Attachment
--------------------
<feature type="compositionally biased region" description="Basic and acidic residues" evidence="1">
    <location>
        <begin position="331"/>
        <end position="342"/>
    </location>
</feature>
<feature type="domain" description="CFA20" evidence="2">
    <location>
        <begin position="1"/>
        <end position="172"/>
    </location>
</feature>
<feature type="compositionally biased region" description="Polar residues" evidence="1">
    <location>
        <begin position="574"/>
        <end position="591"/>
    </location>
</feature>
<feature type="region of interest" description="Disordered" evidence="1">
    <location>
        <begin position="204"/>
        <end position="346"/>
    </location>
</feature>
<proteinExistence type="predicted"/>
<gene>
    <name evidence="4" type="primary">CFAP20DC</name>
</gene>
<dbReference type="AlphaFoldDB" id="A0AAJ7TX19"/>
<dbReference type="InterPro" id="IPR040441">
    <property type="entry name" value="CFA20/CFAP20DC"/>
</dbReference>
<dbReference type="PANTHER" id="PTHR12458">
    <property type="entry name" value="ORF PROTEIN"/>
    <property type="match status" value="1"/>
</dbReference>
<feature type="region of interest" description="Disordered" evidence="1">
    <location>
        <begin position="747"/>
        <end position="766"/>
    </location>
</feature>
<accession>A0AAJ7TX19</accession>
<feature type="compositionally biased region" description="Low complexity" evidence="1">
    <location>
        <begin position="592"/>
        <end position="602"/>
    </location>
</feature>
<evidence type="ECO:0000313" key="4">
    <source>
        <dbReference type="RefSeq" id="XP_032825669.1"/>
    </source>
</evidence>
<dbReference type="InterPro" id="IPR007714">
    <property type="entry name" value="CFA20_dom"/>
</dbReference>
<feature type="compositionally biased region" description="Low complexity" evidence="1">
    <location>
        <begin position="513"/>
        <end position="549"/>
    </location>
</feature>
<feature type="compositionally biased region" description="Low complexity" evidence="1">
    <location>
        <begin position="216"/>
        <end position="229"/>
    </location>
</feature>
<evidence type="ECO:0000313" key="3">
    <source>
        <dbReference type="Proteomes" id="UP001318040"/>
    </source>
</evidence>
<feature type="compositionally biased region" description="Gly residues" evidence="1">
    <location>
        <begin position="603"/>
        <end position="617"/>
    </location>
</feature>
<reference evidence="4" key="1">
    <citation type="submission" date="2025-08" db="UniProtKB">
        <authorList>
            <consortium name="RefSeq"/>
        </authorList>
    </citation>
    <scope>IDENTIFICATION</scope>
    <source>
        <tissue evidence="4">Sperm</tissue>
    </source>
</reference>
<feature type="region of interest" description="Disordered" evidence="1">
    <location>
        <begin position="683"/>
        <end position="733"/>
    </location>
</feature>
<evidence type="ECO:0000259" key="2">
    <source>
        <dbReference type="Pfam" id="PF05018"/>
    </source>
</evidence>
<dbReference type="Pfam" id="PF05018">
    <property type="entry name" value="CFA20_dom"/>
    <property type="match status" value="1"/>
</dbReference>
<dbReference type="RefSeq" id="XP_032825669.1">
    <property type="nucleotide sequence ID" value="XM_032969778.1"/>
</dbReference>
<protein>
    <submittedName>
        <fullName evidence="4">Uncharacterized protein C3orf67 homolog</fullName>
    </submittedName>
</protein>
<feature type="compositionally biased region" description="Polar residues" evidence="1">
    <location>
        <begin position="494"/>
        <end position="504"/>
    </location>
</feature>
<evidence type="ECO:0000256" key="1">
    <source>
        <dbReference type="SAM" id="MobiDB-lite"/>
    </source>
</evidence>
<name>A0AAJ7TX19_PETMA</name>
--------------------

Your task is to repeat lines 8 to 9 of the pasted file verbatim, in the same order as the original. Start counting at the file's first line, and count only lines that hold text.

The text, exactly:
    <location>
        <begin position="1"/>